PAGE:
Gross or Net Tally

    When customers are shopping around for lumber, they will inevitably be comparing prices. When there are price differences from one distributor to another, one of the first questions is about gross or net tally.

     Gross tally is the quantity of green lumber that goes into a kiln for kiln drying.

Net tally is the volume of lumber that comes out of the kiln after drying.

So, what is the difference? Roughly 8%. Hardwood lumber will loose approximately 8% of its volume once it has been kiln dried.

     Some distributors sell KD lumber at the pre-drying volume, or gross tally. Most distributors will sell KD lumber at the post-drying volume, or net tally. When a customer gets pricing of lumber in a gross tally, the price will be lower, but they will receive 8% less actual quantity of lumber than they are billed for.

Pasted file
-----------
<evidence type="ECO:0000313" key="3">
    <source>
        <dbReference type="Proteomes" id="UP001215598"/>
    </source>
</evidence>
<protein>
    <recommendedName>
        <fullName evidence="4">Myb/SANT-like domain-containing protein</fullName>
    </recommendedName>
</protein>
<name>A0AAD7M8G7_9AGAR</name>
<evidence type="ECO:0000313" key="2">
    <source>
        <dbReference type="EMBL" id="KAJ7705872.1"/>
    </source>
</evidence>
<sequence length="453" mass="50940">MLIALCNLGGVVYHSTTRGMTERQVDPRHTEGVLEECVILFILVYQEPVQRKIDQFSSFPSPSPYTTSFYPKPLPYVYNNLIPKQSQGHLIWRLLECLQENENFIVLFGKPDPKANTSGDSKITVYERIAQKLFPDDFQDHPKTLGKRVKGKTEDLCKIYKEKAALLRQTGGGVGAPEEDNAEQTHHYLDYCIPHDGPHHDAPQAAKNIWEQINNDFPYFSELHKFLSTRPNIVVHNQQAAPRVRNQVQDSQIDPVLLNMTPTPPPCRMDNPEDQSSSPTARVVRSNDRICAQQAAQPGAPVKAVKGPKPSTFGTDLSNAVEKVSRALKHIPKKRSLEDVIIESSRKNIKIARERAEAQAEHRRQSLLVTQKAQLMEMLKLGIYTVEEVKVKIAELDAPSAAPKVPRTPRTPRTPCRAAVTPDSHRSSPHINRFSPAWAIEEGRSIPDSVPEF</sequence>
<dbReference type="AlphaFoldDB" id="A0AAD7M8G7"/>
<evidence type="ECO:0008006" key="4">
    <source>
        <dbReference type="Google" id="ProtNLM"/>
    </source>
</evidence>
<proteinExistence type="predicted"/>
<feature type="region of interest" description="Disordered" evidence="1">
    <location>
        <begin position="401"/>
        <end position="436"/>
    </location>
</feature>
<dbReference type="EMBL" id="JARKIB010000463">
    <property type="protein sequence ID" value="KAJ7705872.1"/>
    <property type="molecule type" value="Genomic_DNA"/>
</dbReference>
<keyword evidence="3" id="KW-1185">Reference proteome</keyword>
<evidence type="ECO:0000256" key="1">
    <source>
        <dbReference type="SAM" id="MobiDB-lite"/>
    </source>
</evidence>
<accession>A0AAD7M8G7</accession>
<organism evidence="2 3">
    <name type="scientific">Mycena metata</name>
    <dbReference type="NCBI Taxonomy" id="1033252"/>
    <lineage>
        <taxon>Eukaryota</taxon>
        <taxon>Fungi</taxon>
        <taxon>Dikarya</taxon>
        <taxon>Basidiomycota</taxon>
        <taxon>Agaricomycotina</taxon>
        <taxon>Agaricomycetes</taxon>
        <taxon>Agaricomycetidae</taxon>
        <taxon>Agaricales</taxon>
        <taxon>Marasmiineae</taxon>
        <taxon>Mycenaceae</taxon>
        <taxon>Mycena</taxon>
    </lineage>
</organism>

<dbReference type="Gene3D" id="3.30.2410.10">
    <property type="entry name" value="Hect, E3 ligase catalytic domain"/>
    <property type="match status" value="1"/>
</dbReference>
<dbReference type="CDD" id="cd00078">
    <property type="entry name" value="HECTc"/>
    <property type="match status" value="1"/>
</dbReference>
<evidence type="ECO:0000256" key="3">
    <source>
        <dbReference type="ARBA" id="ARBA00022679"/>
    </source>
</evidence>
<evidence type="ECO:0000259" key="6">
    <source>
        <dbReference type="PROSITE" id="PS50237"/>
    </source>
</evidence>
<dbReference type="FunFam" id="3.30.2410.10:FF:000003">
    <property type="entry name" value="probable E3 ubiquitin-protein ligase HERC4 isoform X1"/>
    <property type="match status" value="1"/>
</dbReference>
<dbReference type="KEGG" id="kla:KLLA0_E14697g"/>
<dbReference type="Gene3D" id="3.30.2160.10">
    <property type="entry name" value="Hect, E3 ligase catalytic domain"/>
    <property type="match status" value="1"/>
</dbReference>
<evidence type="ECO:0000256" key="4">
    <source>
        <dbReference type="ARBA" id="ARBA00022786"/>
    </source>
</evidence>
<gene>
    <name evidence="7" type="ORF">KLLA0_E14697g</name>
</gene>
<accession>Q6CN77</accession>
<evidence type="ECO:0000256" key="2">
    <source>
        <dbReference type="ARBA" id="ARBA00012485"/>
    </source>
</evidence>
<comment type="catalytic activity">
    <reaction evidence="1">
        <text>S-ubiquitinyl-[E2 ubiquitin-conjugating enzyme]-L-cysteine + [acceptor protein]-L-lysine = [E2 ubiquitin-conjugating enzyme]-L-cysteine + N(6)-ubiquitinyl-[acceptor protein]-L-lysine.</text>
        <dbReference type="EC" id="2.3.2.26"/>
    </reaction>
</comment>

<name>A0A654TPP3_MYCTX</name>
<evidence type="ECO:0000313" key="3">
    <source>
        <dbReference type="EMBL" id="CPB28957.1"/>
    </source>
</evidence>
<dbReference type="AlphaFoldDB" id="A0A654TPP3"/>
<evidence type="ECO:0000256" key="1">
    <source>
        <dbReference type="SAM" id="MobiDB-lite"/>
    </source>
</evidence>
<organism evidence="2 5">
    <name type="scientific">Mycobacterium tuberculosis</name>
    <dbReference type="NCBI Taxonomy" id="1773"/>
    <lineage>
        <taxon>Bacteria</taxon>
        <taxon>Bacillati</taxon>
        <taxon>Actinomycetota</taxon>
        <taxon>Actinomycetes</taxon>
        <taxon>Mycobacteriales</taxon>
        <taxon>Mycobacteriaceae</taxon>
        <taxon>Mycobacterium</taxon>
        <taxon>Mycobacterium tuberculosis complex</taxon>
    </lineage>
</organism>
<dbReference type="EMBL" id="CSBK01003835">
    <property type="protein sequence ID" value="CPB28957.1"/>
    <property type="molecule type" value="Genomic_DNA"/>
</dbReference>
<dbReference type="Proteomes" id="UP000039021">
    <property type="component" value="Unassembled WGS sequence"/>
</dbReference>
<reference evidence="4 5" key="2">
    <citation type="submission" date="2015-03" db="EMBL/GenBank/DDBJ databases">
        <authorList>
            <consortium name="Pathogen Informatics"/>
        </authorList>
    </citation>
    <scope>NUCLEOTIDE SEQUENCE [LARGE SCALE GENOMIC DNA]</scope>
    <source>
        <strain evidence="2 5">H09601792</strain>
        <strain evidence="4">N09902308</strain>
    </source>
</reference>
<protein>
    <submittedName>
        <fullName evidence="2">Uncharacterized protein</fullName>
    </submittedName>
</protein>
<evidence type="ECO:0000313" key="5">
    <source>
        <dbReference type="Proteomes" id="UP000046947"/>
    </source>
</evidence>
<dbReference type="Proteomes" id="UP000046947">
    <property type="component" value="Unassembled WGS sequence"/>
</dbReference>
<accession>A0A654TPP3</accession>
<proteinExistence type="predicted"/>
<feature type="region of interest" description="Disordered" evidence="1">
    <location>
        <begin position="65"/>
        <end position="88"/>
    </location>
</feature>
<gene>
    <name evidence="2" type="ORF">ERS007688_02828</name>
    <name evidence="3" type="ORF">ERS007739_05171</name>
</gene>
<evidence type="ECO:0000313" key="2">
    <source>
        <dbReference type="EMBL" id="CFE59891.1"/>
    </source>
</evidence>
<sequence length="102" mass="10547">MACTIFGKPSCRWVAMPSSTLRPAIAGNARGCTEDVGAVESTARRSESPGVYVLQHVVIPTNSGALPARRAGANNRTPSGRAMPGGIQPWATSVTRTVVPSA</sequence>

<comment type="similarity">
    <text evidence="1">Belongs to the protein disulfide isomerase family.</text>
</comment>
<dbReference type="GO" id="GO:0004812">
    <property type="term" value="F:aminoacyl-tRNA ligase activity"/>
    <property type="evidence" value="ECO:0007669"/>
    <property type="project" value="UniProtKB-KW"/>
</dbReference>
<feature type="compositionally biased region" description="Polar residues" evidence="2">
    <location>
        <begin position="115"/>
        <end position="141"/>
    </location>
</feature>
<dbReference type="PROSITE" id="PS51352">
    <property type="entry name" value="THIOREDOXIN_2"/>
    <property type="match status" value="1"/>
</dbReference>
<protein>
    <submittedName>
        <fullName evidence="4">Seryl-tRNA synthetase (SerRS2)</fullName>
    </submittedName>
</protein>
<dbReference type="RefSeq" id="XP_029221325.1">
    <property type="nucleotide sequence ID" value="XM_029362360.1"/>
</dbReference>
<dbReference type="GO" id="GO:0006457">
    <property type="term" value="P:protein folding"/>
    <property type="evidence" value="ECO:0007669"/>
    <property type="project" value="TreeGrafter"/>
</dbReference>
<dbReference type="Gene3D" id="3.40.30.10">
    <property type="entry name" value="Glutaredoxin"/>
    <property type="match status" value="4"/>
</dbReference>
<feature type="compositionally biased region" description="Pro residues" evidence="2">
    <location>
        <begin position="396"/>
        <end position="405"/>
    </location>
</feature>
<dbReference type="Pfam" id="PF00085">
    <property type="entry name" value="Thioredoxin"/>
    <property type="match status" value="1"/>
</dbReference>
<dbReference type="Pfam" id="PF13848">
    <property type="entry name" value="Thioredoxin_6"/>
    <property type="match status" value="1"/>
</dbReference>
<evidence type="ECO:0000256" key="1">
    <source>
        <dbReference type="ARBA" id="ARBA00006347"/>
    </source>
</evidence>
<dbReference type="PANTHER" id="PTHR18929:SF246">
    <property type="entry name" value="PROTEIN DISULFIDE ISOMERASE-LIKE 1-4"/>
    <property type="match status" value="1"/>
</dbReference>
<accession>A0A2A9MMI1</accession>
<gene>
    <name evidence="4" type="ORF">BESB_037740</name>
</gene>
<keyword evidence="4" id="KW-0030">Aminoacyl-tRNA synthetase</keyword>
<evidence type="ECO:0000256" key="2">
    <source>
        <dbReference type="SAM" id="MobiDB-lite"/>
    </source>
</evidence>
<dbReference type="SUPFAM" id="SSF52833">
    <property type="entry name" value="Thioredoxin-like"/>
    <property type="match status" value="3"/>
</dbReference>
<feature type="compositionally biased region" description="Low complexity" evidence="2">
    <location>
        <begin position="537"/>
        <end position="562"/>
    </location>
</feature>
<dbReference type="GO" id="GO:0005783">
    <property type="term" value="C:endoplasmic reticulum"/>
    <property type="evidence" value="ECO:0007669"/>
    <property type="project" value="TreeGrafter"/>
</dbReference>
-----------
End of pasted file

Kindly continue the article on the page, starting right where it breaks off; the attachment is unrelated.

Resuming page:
On the other side, net tally lumber will be priced higher, and the actual volume received will be what is billed.

 For example, if I buy a lift of lumber that has 1,000 board feet for $1 a board foot and it is being sold at a gross tally, I will pay $1,000 pre-tax for the lift, but will only receive 920 board feet, making the actual board foot price $1.08 ($1,000 divided by 920 bdft).

Sold at a net tally, that same 1,000 board foot will cost $1.08, but I will receive an actual full 1,000 board feet and the whole lift will cost me $1,080 pre-tax.

     If you want the appearance of low-cost lumber, you can possibly buy lumber at a gross tally, but you won’t receive what you are billed for. Or you can purchase lumber at net tally and get what you pay for. At Craftsmen, we prefer to keep things simpler and above board (pardon the pun!), that’s why we sell our lumber in net tally and you will get what you pay for!

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